Summary: Message discussing the first petition of the prayer of Jabez.

Note: some of the illustrations in this series are not acknowledged - this is due to the loss of my notes, not out of a desire to deny the sources. Thank you!

The Prayer of Jabez #2

“Oh, That You Would Bless Me…”

1 Chronicles 4:9-10

Introduction - Review

This morning we are going to continue exploring the prayer of Jabez, that Old Testament pray-er who asked God for big things.

Before we get into the message, I want to take just a few moments to review what we covered last weeks.

Jabez’s name means pain, and so Jabez had to overcome what could have been a life of bitterness to become a man of noble character. More noble than all his brothers, in fact.

He lived during the time of the judges, after Joshua had died, and while the Israelites were trying to expel the Canaanites from the land.

We mentioned that this prayer is not a tool of the name it and claim it, health and wealth gospel, but rather the plea of a man who was asking God to act to help him fulfill the work God had for him.

Rather than a demanding of God, it was an admitting of Jabez’s powerlessness, and a reliance of the God of Abraham, Isaac, and Jacob, who had originally received the promise that Jabez was actually part of – the blessing of many descendants.

Before we go on, let’s take another look at the prayer, and I would ask that you read aloud with me. The prayer is printed at the top of your sermon outline.

Jabez was more honorable than his brothers. His mother had named him Jabez, saying, "I gave birth to him in pain." 10 Jabez cried out to the God of Israel, "Oh, that you would bless me and enlarge my territory! Let your hand be with me, and keep me from harm so that I will be free from pain." And God granted his request.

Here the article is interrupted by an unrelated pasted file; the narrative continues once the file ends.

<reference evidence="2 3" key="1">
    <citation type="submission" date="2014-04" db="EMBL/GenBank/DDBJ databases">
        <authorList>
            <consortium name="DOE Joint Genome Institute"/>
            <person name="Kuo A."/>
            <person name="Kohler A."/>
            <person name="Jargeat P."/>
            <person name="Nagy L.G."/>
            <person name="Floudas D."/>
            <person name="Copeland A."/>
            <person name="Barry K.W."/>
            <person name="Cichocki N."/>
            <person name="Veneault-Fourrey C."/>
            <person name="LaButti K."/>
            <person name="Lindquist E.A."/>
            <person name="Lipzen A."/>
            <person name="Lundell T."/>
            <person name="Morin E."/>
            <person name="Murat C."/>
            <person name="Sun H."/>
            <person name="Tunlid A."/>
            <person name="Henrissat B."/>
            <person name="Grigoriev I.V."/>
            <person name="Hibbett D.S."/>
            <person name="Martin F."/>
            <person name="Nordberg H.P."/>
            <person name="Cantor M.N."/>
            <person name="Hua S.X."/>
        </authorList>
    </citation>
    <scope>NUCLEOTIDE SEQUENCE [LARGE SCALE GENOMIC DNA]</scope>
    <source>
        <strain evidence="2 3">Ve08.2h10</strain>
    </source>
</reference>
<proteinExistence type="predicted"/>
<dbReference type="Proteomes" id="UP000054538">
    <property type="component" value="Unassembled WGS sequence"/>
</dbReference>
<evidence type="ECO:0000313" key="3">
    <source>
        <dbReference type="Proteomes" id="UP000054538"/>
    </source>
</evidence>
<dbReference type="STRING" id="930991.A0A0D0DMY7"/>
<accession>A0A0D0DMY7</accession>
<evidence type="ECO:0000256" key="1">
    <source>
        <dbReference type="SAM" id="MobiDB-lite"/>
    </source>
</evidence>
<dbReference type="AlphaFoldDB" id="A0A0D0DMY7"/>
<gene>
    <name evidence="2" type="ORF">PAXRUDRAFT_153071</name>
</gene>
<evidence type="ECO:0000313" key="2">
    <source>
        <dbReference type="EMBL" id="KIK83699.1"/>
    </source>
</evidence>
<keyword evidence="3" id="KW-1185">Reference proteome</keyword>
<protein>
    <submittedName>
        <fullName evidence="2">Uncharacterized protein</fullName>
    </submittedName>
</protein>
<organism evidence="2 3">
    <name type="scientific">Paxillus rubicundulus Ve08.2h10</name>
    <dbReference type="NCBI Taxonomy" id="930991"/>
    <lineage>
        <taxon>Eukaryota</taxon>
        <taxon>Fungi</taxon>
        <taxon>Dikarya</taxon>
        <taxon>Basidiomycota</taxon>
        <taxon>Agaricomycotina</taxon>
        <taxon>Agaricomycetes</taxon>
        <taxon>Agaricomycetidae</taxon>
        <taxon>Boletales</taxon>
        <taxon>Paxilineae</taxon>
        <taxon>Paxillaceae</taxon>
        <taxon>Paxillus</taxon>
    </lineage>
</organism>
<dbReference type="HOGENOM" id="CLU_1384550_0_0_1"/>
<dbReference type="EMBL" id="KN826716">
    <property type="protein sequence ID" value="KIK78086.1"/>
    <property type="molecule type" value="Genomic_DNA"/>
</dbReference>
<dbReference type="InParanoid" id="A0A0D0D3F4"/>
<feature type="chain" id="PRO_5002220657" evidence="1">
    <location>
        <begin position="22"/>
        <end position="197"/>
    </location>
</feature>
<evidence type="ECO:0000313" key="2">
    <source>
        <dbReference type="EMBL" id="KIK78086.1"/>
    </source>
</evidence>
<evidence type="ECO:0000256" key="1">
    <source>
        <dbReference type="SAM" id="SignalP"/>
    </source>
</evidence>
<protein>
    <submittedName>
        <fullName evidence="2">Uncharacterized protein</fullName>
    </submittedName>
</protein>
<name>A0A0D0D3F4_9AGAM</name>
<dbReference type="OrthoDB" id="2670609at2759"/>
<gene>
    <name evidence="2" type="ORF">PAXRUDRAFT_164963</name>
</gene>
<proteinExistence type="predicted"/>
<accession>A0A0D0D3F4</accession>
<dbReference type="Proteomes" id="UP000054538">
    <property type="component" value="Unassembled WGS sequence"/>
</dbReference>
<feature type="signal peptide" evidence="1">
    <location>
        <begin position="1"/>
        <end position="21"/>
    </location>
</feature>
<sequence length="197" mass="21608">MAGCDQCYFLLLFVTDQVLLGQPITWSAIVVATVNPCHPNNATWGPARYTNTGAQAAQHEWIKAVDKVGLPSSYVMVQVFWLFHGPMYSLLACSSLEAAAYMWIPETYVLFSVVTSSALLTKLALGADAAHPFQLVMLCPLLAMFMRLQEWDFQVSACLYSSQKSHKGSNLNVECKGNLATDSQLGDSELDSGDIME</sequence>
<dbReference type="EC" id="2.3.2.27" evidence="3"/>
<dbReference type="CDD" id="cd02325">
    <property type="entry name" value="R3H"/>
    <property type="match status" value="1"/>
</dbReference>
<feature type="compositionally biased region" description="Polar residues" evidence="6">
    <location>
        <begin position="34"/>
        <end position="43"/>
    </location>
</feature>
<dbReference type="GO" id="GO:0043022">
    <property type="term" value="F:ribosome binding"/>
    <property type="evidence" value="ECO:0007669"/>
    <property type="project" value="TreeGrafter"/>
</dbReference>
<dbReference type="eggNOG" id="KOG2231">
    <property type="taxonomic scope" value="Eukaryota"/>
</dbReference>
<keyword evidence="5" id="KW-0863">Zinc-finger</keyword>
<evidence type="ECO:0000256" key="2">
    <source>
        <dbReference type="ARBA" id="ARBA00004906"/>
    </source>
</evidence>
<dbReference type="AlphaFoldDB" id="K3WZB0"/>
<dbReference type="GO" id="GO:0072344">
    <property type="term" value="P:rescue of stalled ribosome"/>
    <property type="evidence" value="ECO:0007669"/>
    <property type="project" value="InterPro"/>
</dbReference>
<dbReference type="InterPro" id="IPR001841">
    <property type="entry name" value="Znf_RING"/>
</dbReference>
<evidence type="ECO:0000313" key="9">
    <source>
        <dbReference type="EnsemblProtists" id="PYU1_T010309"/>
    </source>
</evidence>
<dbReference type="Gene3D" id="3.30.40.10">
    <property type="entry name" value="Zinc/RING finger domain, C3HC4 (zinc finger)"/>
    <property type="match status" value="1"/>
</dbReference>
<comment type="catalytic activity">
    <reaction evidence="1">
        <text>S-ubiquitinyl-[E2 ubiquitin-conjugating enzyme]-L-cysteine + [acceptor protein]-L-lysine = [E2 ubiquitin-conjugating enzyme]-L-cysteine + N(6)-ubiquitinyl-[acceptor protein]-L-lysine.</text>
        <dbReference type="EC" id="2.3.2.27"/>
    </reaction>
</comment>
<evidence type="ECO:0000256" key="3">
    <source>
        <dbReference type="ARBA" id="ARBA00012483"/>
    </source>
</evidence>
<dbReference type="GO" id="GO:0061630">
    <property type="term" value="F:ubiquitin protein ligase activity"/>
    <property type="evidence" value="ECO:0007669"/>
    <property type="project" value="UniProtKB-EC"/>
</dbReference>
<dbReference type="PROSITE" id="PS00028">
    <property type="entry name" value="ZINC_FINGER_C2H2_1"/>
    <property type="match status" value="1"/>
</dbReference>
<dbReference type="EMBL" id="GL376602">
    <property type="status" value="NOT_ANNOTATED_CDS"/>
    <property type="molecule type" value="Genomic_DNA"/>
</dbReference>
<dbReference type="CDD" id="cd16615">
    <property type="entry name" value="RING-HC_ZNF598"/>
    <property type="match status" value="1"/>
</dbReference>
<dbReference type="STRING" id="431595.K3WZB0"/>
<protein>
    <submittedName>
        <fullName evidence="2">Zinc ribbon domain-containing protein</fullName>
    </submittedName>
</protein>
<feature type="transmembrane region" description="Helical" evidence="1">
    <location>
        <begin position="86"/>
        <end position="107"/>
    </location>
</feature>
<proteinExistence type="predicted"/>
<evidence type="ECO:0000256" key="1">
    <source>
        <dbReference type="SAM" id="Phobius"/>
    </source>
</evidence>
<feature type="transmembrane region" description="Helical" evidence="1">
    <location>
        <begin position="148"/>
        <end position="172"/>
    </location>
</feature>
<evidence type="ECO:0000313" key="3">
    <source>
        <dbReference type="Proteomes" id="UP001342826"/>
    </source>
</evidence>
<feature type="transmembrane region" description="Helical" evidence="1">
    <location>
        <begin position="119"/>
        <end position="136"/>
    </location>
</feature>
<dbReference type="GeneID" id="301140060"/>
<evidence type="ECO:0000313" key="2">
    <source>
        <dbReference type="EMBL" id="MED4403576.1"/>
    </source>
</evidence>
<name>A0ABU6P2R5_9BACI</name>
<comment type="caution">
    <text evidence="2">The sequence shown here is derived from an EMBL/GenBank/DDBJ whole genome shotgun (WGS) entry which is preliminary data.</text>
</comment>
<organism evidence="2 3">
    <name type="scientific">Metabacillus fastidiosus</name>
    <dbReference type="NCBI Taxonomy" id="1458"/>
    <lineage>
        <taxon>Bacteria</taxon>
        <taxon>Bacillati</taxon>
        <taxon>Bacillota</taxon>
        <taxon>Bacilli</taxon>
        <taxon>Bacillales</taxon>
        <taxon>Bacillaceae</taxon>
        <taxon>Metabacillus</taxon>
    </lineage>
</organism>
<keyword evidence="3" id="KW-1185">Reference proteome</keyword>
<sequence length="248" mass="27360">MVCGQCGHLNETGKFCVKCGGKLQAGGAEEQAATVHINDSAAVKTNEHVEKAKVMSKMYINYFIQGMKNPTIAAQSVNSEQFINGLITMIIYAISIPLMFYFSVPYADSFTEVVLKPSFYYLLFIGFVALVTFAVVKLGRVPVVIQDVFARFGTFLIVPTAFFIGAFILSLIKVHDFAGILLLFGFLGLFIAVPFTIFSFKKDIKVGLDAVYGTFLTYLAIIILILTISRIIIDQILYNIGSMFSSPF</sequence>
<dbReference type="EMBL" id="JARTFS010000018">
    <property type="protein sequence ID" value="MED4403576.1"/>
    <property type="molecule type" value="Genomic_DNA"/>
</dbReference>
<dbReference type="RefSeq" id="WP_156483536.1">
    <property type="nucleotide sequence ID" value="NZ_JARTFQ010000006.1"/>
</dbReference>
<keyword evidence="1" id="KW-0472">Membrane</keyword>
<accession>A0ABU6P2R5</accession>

Today we are going to focus on the phrase, “Oh, that you would bless me.”

I want to say here that I am leaning heavily on the book, The Prayer of Jabez, by Dr. Bruce Wilkinson, for help in developing this and the following messages. In fact, some of what you hear will be directly from the book, though I’m hoping that my own masterful sermon-making will mask when that is!

My purpose this morning is to encourage you to not only ask for God’s blessing, but to do so with and air of expectation and faith in the mighty God of Scripture.

And in doing that, I want to do things just a little differently. You guys all know the game show “Jeopardy,” right? You are given the answer, and you need to come up with the question.

Well, today we are going to play that as we get through our outline. I want to point out three things regarding asking for the blessings of God. So let’s move on, shall we? The first answer is…

I. Yes. – question: Is it right to ask God for blessings?

In helping us get a grasp of that, I want to look at three things about blessings. The first is…

A. Definition of blessing.

I think it is a good idea to get a handle on this blessing business, so we don’t come away with the wrong idea.

Before we can ask for God’s blessing with confidence, we need a clear understanding of what the word means.

We hear “bless” or “blessing” intoned from every pulpit. We ask God to bless the missionaries, the kids, and the food we are about to eat. It’s something Grandma says when she hears you sneeze.

No wonder the meaning of blessing gets watered down to something vague and meaningless like “Have a nice day.”

No wonder so many Christians aren’t as desperate as Jabez was to receive it! Are you desperate to receive the blessings of God?

Oh God, make it so in MY life, I beg!

To bless in the Biblical sense means to ask for or to impart supernatural favor.

When we ask for God’s blessing, we’re not asking for more of what we could get ourselves.

We’re crying out for the wonderful, unlimited goodness that only God has the power to know about or give to us.

This kind of richness is what the writer was referring to in Proverbs when he said, “The Lord’s blessing is our greatest wealth; all our work adds nothing to it.” (10:22 – TLB)

Get past the clichés of “blessing.” Get into the heart of the matter.

But one of the things to keep in mind is that we need…

B. The correct attitude.

I want to point out something about Jabez’s prayer. He left it entirely up to God to decide what the blessings would be and where, when, and how Jabez would receive them.

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